Question: How to Start a Holding Company?

When we started a few years back we were an R&D project-based service company. In time, we developed some software as our own products. So, we decided to divide the group and establish a few subsidiary businesses. We also had some opportunistic M&A along the way.

We now desire for each business to be autonomous, with light governance from parent. Each key stakeholder/executive may have some ownership within a subsidiary, to ensure continuity. And we want to design a consistent, repeatable model which enables sound decision-making across many different verticals.

What is an efficient model? What are some some key challenges to be aware of?

Expert Insight

First of all, all businesses exist because they own and/or control an asset - the Key Component - that they use in their products/services which customers will seek access to because they provide them a competitive advantage. In other words, the products/services take the uncertainty out of achieving a specific outcome. Therefore, the Key Component is valued because without it the products/services cannot exist. Thus, the name Key Component.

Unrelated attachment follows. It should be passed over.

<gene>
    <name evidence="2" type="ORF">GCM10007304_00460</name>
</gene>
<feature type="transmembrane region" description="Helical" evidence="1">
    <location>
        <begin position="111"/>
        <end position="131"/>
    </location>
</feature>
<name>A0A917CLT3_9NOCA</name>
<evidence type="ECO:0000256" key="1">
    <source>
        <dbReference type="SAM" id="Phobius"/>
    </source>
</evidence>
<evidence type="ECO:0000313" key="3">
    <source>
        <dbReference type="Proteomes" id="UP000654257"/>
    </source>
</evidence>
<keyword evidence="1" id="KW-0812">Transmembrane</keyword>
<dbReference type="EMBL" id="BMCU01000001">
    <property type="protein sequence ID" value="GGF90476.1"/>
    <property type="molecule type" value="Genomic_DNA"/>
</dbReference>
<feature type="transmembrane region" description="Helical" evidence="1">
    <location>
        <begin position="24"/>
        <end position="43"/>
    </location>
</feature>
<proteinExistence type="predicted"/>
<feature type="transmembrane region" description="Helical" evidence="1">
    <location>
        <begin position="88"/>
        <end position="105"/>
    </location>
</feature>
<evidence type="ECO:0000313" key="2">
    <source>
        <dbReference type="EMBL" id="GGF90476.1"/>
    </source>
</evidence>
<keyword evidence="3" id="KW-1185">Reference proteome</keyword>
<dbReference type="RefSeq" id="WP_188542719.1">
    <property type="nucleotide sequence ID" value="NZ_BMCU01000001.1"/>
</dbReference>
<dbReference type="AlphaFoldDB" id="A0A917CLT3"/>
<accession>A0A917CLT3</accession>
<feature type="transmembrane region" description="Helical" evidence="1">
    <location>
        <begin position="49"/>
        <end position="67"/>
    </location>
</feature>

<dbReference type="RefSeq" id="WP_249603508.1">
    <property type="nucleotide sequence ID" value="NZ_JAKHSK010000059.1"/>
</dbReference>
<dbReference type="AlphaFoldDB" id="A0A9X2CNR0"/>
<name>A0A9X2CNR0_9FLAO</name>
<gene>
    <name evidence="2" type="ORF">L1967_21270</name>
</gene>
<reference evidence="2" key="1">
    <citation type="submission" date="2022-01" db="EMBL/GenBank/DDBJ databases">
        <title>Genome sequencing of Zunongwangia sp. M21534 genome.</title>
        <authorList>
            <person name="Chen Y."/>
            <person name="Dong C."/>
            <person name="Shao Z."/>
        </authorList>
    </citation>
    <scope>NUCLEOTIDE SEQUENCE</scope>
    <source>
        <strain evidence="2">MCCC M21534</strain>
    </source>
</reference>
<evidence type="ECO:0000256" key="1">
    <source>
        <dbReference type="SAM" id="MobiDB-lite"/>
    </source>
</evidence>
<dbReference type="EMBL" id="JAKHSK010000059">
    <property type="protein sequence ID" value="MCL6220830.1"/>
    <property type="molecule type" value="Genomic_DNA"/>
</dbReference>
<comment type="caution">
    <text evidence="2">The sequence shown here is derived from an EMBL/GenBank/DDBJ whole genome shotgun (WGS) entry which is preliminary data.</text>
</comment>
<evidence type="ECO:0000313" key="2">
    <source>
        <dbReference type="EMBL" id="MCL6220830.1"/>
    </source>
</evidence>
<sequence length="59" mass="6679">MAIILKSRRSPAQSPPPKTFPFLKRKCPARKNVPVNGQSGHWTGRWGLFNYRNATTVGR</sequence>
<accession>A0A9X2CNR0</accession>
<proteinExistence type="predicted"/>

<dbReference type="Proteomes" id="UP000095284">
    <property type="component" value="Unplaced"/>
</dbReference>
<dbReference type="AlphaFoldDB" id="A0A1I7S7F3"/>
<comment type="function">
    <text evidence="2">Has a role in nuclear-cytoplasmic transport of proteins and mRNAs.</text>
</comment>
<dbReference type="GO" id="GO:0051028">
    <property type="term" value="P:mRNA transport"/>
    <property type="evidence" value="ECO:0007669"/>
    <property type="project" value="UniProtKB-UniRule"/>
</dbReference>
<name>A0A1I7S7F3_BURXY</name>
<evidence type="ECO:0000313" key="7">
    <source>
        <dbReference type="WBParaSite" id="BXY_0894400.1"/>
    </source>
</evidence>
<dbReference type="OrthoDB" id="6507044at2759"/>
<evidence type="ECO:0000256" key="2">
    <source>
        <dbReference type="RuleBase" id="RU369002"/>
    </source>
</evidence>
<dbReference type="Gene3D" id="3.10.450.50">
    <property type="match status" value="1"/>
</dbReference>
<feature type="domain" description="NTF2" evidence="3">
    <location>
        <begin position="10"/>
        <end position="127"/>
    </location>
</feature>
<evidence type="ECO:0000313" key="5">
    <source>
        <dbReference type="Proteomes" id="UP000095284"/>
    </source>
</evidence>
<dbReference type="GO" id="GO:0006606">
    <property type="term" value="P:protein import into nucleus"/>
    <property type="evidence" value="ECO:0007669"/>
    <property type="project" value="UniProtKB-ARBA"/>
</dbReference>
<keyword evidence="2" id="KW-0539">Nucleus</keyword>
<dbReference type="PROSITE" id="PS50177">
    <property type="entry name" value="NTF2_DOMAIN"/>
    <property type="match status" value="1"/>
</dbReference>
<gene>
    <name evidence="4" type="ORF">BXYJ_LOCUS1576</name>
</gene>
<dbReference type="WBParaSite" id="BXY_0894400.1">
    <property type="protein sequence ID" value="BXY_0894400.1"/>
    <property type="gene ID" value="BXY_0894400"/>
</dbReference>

Secondly, a business survives when its Return On Key Component is superior to the cost of capital. This difference in rates in known as profit. Profits are used to satisfy all needs of all the stakeholders who collaborate and cooperate in the business's processes to make the Key Component available to customers.

Based on my reading of your question, your business either has one Key Component and many subsidiaries operating in each vertical with the objective of maximizing the Return On Key Component, or your business has many Key Components each lodged in a separate legal entity with a responsibility for maximizing their own Return On Key Component. Both are sound strategies however their efficiency is very much predicated on the where the business is in its life cycle. Usually, more mature businesses will have multiple Key Components in multiple subsidiaries with a holding company at the top operating on a portfolio strategy. Whereas, young companies have one primary Key Component with maybe other complimentary Key Components reinforcing it and a limited number of subsidiaries in key geographical markets to maximize returns in one, or two, verticals and partnerships/strategic alliances in other verticals. There is not enough information provided to give a more complete answer.

Your challenge is to identify the Key Component(s) and measure the Return On Key Component.